It is Ramadan in Iraq. A month of humility, peace, forgiveness and charity. However, a number of deadly coordinated attacks in the past week shattered any hope that even hard-line groups in Iraq may show some semblance of remorse or humanity.
Ironically, al-Qaeda, the group widely believed to be behind the spate of bloodshed, is the self-proclaimed flag bearer of Islam.
The 42 attacks this week did not discriminate its target. It was designed to induce maximum carnage and kill anyone and everyone within its radius.
The attacks that killed at least 89 people and wounded over 300 more evoked a chilling echo of the recent past and provided a stern reminder that in the current fragile and tentative political climate and with Iraq’s painfully slow healing from historic and deep rooted ailments, the dark days of sectarian civil war and mass bloodshed may not just be a tale of the past.
The proof that al-Qaeda is alive and kicking and with eyes firmly on derailing any chance of a positive American withdrawal at the end of the year, is worsened by growing tension, ethnic killings and evictions in the disputed regions between Kurdistan and Iraq.
Too often deep lying problems in the Iraqi framework have been covered by so-called symbolic milestones and ceremonial political achievements.
The key issues that continue to blightIraqremain as intense as ever. The Sunni population in spite of successive years of reaching out by Baghdad and Washington, still feel marginalised and after a high-profile fall from grace, look with great suspicion and resentment at their Shiite counterparts who control Baghdad and who they believe is been manipulated by Tehran.
The Kurds, whose existence under the Iraqi banner has been tainted with tears, repression and bloodshed, continue to view Baghdad with animosity and scepticism that has only grown by constant foot-dragging over the implementation of constitutional articles.
Several years after its legal enshrinement, article 140 of the constitution continues to gather dust. Despite decades of Arabisation and forced eviction of Kurds from their ancestral homes, thousands have been denied justice. Ironically, Arabs continue to accuse the Kurds of attempting to change the demography of the disputed regions, for wanting to correct the wrongs of the past.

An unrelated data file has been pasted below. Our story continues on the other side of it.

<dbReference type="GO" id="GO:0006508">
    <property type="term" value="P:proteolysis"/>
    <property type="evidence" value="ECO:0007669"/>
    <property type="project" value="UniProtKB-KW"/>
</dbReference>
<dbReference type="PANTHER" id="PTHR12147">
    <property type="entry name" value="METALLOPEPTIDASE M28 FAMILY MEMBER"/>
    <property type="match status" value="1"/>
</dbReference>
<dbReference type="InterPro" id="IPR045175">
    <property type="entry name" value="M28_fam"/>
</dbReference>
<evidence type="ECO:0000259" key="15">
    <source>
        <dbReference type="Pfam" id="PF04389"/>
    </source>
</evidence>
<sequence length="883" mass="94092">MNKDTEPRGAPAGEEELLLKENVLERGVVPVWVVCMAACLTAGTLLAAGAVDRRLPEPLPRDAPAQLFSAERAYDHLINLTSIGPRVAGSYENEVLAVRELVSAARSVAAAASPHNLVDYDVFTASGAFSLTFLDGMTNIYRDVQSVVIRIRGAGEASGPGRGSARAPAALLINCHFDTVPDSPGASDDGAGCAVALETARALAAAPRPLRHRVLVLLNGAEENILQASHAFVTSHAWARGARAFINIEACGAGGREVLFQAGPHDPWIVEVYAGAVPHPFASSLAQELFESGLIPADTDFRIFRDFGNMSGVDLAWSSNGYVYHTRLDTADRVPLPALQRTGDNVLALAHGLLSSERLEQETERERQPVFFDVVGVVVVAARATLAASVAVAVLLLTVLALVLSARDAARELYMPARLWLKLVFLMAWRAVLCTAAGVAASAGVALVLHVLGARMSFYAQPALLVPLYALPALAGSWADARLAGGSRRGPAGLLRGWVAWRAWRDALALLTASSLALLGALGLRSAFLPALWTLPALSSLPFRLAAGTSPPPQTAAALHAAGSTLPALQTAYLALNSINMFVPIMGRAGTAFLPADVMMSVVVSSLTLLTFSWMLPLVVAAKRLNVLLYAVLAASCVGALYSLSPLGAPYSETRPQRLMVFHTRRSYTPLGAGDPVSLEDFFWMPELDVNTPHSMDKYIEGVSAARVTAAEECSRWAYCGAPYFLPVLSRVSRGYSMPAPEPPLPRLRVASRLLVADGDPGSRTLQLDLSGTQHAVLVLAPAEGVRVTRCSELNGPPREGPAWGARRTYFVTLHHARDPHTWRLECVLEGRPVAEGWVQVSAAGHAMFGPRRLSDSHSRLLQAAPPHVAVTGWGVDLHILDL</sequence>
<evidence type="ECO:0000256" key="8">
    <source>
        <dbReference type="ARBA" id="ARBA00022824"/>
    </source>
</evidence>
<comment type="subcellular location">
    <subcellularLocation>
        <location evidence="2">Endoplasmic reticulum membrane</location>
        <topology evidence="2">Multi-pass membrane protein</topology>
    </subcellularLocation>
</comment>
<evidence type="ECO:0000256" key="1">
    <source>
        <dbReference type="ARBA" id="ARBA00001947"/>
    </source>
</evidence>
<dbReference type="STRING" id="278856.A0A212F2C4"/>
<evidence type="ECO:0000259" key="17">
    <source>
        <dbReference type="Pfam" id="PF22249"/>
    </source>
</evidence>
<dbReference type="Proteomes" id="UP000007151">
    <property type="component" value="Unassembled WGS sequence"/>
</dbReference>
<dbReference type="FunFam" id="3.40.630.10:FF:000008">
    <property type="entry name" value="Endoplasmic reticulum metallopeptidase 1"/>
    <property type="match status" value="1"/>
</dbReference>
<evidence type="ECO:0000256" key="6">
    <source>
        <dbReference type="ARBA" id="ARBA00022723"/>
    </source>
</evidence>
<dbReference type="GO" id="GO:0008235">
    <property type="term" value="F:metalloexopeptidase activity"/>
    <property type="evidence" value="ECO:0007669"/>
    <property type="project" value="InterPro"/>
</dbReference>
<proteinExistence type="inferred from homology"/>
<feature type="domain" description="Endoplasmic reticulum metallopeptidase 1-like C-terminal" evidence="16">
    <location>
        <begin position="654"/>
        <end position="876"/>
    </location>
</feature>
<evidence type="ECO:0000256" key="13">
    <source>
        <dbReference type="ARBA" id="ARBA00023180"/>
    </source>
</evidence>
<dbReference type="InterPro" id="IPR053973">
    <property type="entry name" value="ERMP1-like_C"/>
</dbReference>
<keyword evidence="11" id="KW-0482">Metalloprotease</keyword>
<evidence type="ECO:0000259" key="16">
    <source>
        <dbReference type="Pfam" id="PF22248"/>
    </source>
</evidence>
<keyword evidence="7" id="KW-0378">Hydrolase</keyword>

With the provision of security such a core pillar of the newIraq, Kurds in the disputed regions demand their defence and protection from theKurdistanregional forces. The growing crisis in the Diyala province and surrounding areas has underscored the vulnerability of the Kurdish population under the protection ofIraqnational forces.
Peshmerga forces left the Diyala province in 2008 under an agreement with Baghdad but recent events prove that they are needed more than ever.
Continued reports of murders and the eviction of thousands of Kurds is a stark warning to the KRG. It is the responsibility of the KRG to protect the Kurds wherever they may be. Protection of Kurdish rights and livelihood has no boundary. The lands may be so-called disputed but there is no dispute that the Kurds have every right to live in their homes with full safety and assurance.
While deportations and ethnic cleansing may have been a common part of Saddam’s regime, this is supposedly the new democratic and all inclusive Iraq and a far cry from the dark days of the past.